I've come to learn that a little appreciation goes a long way. You know that warm, fuzzy feeling you get when someone thanks you for your efforts? It's moments like these that keep you going – whether you're at home, at work or just getting through life. This is because appreciation embeds the precious thought that we truly matter.
Herzberg's two-factor theory states that there are certain factors in the workplace that cause job satisfaction and dissatisfaction. Feeling genuinely appreciated unleashes a motivation to achieve recognition again as a result of the satisfaction gained. However, when we are not supported we feel vulnerable, and the worry becomes preoccupying and drains our energy. This dissatisfaction prevents us from creating value at work, and the negative emotions associated are incredibly harmful to our health as they can lead to stress, anxiety, and sleep deprivation.
Therefore, it is important to encourage positive culture in the workplace. It has the effect of high productivity and performance as employee worth is recognised and valued. According to Losada's research, positive feedback outweighs negative feedback in terms of performance as employees are able to reflect with meaningful action. Working within a positive culture also boosts employee satisfaction, retention, commitment and motivation.
A positive culture is a healthy culture; how can you embrace it in your workplace? Here are a few tips:
- Above all else, do no harm
At times it can be difficult to bite our tongues and restrain our inner beast. All you need to do is pause and give the situation a bit of thought. What will they take from your anger ridden criticism? Try to turn a negative situation into a learning experience by suggesting ways for improvement. First you must address the situation by clearly stating what was wrong, and from there you must support them by providing suggestions. People are more likely to learn from experience if they are given direction.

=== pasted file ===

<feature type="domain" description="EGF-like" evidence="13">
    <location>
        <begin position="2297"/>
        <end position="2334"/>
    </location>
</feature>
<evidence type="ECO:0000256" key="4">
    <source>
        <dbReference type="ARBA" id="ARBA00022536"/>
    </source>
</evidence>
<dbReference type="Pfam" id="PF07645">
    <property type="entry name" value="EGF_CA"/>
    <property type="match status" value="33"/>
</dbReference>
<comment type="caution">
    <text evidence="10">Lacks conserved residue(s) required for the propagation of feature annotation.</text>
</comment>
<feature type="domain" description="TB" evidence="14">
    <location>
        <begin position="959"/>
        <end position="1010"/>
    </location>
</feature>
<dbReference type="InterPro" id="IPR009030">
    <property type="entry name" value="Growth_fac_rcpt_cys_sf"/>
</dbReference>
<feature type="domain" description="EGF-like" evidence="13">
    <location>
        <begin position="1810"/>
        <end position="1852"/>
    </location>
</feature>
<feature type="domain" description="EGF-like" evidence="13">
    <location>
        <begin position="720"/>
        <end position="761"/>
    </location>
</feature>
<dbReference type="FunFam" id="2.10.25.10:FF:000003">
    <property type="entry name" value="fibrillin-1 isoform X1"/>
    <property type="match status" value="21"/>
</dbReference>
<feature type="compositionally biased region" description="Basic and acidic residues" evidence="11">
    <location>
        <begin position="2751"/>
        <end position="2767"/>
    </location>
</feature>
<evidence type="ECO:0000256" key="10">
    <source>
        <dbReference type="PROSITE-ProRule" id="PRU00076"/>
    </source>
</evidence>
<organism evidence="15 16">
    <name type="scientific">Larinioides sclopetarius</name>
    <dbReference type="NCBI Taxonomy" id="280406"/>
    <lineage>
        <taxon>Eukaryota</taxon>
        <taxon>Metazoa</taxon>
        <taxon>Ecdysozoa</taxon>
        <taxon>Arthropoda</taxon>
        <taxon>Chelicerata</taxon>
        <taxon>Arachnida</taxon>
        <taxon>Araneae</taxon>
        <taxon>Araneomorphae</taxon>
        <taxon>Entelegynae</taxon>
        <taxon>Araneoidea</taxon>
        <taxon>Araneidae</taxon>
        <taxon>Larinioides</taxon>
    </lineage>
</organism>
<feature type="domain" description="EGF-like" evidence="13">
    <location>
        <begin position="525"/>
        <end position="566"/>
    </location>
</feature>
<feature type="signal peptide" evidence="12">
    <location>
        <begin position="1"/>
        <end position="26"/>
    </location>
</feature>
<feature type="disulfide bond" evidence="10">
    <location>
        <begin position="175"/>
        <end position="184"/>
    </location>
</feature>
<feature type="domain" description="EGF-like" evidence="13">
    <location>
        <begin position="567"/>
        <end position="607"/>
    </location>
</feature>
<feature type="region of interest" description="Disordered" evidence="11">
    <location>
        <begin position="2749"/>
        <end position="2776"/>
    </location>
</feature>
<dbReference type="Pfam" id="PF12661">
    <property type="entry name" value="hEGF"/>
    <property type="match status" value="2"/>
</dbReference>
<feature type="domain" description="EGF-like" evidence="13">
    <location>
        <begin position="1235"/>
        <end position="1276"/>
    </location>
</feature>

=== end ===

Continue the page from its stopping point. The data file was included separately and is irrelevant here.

- Practice appreciation by starting with yourself
This is a very important step. If you have difficulty openly appreciating others, it's likely you will also find it difficult to appreciate yourself. You can do this at the end of the day by thinking about three things you are grateful for. Think about your strong attributes, accomplishments and what makes you, you. If you can't appreciate yourself immediately, think about things in life you are truly grateful for. This will start you off and make it easier day by day to identify personal attributes to appreciate.
- Make it a priority to notice what others are doing right
Once you've learned how to appreciate yourself, it becomes easier to tell others what you appreciate about them. Start by thinking about positive qualities, behaviours and contributions you currently take for granted among the members of your team. Then ask yourself, what is it that each of them uniquely brings to the table? Set yourself a goal to appreciate at least three colleagues each day and let them know!
- Be appreciative
The more specific you can be about what you value, the more positive your impact on that person is likely to be. A handwritten note makes a bigger impression than an email or a passing comment, but either are better than nothing at all. We implement the FISH! Philosophy at Overells and we regularly do a team activity where each person receives a page of paper with a colleague's name and it is passed around the table until everyone has handwritten a positive quality for every individual.
Authentically appreciating others will make you feel better about yourself, improve the self-worth of those around you and increase the likelihood that they'll invest more in their work and in you. A little appreciation truly goes a long way.